“What he basically said was, ‘You try about half the time. And you’re so talented, if we can just get you to try all the time, you’ll be a great NFL player,’” Brown said. “So he beat him down and picked him up at the same time. That’s who Greg is.”

He’s also been the primary contributor to Texas’ recent turnaround. Even if he’s nowhere to be found in the team’s 2013 media guide.


Texas Tech motivation

There has been no place to turn in the Texas Tech locker room this week without seeing the number “98” prominently displayed, per the edict of first-year coach Kliff Kingsbury. The digit signifies the combined margin of defeat suffered by No. 15 Tech (7-1, 4-1 Big 12) in its losses the past two seasons to No. 18 Oklahoma State (6-1, 3-1).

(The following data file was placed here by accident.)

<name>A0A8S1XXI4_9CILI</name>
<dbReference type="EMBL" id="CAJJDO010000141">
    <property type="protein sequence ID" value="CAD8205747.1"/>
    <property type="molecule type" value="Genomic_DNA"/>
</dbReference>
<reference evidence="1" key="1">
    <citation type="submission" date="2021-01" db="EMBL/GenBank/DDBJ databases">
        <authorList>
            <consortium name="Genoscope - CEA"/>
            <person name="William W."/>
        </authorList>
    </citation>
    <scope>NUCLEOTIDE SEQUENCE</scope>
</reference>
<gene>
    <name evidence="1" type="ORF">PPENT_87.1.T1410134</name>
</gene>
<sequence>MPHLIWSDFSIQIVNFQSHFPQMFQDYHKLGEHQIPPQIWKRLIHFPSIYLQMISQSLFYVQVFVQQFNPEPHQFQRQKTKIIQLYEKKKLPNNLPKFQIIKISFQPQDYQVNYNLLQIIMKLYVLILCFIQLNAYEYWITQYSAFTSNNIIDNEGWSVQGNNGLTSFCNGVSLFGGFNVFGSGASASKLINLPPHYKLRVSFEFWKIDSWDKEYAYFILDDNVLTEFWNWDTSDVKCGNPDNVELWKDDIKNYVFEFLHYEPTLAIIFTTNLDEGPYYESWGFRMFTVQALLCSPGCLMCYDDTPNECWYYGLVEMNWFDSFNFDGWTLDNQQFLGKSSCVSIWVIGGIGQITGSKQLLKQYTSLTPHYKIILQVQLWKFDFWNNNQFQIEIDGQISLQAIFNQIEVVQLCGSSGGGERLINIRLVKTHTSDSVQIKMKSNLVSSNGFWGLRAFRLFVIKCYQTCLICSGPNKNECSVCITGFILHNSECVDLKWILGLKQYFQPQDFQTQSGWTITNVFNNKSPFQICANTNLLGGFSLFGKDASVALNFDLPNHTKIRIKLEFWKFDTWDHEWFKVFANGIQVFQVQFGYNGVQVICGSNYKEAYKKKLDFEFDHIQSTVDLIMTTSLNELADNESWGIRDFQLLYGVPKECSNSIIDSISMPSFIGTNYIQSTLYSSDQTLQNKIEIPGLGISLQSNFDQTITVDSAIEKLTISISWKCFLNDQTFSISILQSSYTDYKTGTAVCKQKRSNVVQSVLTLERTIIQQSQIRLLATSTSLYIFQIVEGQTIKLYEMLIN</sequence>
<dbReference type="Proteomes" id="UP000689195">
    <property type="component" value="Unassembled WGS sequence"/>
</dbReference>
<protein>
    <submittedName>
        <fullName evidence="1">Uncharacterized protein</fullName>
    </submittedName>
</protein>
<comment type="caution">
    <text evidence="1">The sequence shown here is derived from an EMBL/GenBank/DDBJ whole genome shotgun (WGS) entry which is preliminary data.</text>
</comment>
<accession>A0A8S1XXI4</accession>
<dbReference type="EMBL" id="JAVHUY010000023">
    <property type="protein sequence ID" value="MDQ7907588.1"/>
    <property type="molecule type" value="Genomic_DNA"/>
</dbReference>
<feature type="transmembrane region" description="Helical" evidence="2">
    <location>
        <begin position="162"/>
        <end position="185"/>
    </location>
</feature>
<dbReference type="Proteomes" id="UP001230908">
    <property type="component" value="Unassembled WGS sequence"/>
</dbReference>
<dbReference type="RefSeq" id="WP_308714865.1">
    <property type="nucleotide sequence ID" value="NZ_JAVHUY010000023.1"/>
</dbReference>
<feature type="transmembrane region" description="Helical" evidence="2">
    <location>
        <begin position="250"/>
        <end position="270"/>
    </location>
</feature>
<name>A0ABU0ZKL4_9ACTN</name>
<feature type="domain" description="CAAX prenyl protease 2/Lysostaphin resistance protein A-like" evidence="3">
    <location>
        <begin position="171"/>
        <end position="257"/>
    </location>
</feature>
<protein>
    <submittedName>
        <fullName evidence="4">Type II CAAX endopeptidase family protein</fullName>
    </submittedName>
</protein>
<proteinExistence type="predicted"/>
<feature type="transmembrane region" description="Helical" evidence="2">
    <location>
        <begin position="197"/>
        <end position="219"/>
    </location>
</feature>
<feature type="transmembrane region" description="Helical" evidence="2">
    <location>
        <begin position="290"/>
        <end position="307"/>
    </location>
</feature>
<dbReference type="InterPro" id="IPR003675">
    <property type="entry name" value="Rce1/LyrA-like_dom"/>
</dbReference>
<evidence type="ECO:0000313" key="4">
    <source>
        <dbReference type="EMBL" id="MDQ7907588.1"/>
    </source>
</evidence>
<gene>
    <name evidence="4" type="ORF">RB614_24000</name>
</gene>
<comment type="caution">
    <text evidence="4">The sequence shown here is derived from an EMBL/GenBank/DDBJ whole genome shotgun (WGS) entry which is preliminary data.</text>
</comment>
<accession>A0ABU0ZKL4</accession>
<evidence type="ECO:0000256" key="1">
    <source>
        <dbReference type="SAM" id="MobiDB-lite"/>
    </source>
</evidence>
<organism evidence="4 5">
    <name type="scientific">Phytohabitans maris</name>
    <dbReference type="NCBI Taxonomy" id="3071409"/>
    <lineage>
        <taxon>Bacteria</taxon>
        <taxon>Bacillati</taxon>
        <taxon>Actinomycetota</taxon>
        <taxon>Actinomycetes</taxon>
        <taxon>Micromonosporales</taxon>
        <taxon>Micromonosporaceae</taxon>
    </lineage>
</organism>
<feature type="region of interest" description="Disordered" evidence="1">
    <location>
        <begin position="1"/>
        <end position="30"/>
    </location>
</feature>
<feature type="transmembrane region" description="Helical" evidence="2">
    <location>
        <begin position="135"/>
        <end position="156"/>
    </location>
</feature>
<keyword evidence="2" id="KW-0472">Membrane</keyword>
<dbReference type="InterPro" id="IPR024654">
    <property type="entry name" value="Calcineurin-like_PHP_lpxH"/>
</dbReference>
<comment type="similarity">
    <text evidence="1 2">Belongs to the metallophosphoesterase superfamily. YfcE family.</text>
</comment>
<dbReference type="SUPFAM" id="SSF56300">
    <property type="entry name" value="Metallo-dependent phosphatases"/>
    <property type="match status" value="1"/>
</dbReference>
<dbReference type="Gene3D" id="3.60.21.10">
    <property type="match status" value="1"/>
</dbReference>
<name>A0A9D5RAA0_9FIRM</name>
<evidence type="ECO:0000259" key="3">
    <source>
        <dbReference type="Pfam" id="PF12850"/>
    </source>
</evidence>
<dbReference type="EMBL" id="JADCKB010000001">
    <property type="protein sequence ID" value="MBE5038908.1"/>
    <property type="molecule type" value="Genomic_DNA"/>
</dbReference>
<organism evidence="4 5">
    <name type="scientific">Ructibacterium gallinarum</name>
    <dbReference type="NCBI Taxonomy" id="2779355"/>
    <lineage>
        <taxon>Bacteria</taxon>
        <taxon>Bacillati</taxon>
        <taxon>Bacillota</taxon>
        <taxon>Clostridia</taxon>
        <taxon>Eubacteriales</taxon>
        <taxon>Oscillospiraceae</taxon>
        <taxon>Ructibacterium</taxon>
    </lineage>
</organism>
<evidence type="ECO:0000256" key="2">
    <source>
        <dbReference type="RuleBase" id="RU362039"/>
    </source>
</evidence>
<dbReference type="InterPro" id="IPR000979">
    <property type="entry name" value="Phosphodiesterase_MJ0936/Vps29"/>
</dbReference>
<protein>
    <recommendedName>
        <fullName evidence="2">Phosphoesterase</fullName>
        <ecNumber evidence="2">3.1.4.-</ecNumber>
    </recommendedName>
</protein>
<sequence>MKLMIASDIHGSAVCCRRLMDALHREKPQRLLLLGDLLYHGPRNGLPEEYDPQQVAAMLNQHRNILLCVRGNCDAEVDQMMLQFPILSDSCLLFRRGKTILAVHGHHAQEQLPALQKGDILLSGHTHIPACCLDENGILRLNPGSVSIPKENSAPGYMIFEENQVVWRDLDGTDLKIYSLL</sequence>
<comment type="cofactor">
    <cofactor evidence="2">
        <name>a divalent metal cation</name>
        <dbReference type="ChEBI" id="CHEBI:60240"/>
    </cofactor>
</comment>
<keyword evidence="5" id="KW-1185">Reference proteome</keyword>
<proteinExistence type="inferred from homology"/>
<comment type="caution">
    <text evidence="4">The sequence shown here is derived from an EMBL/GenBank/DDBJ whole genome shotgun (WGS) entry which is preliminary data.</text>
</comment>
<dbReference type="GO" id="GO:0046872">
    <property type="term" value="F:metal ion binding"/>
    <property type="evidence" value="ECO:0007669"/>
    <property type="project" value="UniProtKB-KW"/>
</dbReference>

The teams meet Saturday in Lubbock with Big 12 title hopes on the line after OSU routed Tech, 59-21, last season and by a 66-6 margin in 2011, the Cowboys’ last visit to Lubbock. Tech’s last victory in the series came in 2008. But Kingsbury, a Tech alum, wants his players to focus on the last meetings because most were involved in those losses.

“We’re playing a team that has embarrassed us the last two years,” Kingsbury said. “I expect our guys to be highly motivated.”

Tech tight end Jace Amaro vowed that will be the case. Amaro said: “This is a new year, a new season and we’re not playing like we did last year.”

Linebacker Branden Jackson said the team’s optimism stems from Kingsbury, who replaced predecessor Tommy Tuberville in December.